By analyzing image 350 and characterizing the effect of the distortion (whatever its source), new directions can be selected for the parallel oblique projections rendered as part of the process of holographic stereograph production.
A variety of different characterization techniques and techniques for using the resultant information can be implemented. For example, images such as image 350 can be analyzed to fit the distortion to a particular polynomial that describes the distortion. That polynomial can, in turn, be used to select shear angles for rendering, or to modify a base set of shear angles. For example, a default set of shear angles might be defined, as discussed above, by the geometric relationship of a hologram recording system's SLM to its recording surface. That default set of angles could then be modified based on the characterization of image 350. In one example, modification of the default set of angles is made “on-the-fly” by calculating a new angle based on the default angle and a correction expression, e.g., a polynomial, a constant value, or the like. In another example, a lookup table is generated having angular values to be used, where each angular value corresponds to an SLM pixel. In still another example, each pixel of image 350 is separately characterized and a corresponding shear angle determined. In this way, several different types of distortion can be accounted for simultaneously. Various combinations of these techniques can also be implemented, but the common goal of each variation is to determine the actual angle (or as close to the actual angle as can be determined) of an image pixel produced by a particular SLM pixel.
In another example, the test pattern characterization process can be automated. The resulting image of the test pattern can be electronically captured, e.g., photographed and/or scanned, projected onto an array of photodetectors, etc., and then analyzed by appropriate software to determine desired rendering shear angles or corrections thereto. Such a system could be self calibrating, that is it could select one or more appropriate test patterns, record hogels based on the patterns, characterize the images produced by the hogels, and use the characterization information accordingly.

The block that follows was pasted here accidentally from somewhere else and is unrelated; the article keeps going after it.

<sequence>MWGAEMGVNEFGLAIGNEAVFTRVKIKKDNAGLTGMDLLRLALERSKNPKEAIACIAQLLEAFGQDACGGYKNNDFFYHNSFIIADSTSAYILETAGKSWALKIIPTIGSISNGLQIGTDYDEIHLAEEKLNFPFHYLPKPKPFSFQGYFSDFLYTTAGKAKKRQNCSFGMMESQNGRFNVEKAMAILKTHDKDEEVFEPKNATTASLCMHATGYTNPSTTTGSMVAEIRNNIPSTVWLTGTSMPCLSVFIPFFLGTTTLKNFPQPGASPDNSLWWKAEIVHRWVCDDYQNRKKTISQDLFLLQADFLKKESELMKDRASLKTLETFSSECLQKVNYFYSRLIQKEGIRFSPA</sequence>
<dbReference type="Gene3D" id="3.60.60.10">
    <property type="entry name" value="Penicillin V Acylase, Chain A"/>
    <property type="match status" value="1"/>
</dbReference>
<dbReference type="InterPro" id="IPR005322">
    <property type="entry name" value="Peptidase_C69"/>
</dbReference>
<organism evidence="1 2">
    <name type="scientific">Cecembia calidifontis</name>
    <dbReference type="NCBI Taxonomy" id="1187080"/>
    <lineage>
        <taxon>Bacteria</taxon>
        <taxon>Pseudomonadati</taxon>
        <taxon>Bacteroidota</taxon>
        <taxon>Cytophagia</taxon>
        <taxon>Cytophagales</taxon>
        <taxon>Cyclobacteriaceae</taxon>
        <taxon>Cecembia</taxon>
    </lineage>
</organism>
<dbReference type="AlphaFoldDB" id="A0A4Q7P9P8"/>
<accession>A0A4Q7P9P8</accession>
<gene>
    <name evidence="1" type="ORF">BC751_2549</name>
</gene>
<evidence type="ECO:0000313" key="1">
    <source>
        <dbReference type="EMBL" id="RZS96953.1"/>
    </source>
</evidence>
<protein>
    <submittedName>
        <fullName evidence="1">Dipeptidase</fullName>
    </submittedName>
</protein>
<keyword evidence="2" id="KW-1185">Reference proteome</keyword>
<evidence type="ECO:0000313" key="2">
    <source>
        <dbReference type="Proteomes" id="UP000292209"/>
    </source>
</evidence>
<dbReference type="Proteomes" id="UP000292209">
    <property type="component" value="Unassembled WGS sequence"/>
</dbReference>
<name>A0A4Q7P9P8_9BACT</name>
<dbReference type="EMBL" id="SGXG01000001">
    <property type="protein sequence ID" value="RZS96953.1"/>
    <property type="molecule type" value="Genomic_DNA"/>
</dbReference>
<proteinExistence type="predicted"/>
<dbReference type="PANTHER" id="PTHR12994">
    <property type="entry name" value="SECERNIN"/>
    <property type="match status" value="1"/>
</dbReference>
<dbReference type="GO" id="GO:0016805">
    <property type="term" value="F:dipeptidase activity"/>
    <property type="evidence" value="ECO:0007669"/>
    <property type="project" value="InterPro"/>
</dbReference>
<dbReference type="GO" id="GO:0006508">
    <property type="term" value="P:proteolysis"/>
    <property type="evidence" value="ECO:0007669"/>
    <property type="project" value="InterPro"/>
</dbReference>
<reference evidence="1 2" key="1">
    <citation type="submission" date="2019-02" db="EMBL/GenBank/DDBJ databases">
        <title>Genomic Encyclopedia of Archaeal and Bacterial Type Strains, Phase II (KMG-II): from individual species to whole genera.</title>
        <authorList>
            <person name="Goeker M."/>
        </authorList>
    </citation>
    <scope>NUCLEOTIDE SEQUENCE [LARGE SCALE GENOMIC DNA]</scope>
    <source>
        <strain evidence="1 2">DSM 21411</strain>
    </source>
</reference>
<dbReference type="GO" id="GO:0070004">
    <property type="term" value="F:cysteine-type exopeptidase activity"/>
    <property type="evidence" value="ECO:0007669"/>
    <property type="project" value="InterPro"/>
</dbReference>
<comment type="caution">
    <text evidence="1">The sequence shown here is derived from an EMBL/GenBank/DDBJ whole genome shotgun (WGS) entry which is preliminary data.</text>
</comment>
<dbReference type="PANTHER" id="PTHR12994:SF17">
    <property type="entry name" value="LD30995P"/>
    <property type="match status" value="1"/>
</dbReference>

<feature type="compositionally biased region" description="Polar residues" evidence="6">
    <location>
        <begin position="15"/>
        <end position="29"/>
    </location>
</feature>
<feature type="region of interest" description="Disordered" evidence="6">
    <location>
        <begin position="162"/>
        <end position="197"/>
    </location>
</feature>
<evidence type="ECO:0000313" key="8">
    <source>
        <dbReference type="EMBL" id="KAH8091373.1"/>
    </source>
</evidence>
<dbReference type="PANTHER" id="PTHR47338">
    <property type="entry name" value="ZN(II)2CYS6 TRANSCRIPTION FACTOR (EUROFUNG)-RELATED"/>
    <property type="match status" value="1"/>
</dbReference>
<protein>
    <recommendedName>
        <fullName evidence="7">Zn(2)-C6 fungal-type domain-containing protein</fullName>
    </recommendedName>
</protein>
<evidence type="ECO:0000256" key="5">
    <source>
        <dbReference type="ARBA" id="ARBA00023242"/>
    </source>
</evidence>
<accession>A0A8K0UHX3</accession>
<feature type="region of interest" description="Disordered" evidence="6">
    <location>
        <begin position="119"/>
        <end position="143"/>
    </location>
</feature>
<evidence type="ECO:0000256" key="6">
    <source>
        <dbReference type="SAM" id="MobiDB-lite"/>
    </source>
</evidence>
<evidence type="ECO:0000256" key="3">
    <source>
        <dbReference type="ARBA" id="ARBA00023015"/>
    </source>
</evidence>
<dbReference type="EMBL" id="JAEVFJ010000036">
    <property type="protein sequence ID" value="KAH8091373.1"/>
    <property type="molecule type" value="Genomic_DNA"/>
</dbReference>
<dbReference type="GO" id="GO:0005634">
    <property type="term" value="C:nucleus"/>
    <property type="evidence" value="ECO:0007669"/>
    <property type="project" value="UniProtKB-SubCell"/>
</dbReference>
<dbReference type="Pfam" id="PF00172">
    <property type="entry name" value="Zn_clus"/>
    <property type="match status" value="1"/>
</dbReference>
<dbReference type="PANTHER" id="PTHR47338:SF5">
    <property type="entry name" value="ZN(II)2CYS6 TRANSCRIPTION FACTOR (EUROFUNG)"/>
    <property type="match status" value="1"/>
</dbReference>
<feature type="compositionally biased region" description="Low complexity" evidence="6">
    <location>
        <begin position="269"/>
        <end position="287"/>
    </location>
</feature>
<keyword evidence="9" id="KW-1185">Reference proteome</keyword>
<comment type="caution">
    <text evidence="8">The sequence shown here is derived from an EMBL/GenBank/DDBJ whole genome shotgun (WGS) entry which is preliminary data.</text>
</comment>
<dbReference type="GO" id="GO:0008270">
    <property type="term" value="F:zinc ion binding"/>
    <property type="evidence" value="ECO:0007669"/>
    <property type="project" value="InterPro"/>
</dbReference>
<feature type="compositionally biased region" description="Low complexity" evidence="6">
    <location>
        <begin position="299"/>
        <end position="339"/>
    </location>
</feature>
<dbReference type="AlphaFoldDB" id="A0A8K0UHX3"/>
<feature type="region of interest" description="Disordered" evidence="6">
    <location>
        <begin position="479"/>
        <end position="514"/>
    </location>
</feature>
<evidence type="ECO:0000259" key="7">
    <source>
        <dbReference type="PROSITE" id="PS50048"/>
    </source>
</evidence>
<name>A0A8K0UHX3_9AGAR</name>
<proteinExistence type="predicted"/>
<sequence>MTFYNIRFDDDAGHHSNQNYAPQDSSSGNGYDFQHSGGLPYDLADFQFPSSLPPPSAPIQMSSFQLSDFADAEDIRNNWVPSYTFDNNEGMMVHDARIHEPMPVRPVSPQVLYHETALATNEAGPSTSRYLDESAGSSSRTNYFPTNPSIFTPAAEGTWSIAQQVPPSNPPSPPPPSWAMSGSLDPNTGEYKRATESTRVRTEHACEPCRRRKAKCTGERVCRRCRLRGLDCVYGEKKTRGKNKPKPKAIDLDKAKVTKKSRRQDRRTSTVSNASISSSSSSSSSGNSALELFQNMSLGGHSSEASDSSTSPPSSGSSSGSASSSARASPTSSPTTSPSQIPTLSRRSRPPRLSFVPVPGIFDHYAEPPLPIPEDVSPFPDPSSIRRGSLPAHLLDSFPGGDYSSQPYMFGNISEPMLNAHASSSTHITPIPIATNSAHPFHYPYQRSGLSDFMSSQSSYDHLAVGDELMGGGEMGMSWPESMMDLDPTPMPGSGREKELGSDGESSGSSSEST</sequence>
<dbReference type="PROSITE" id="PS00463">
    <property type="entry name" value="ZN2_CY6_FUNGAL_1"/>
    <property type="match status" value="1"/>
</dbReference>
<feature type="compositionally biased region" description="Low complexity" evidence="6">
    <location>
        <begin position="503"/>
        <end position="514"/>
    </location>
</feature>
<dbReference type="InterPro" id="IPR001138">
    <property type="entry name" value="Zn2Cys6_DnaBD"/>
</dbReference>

It should be noted that for the purposes of selecting directions for rendering parallel oblique projections, one need not be limited to the directions defined by the SLM used in the hologram recorder as a starting point. For example, one could render images corresponding to more than the number of directions the hologram recorder is capable of recording, effective over-sampling so that additional image processing techniques can be used. Similarly, one can render images corresponding to a number of directions smaller than the number of directions the hologram recorder is capable of recording. For example, instead of defining one direction based on the line connecting the center of one LCD pixel with the center of the hogel, a direction defined by the line between the center of a set of four adjacent pixels and the center of the hogel can be used. Thus, it may be desirable to use test pattern images having a resolution differing from the resolution of images used for recording holograms.
Once an appropriate test pattern is selected, one or more hogels is recorded (620) using the test pattern image. It is preferable that any test pattern hogel be recorded under recording system conditions that approximate the recording system conditions to be used for normal hologram production. However, if the effects of certain aspects of the recording process are already well understood or known not to affect the resulting image, the test pattern hogel can be recorded under different conditions. For example, if it is known that changes in the angle of the reference beam will not affect the test, e.g., the hologram will ultimately be illuminated with collimated light, a single test hogel might be recorded instead of recording several different hogels, each using a different reference beam angle.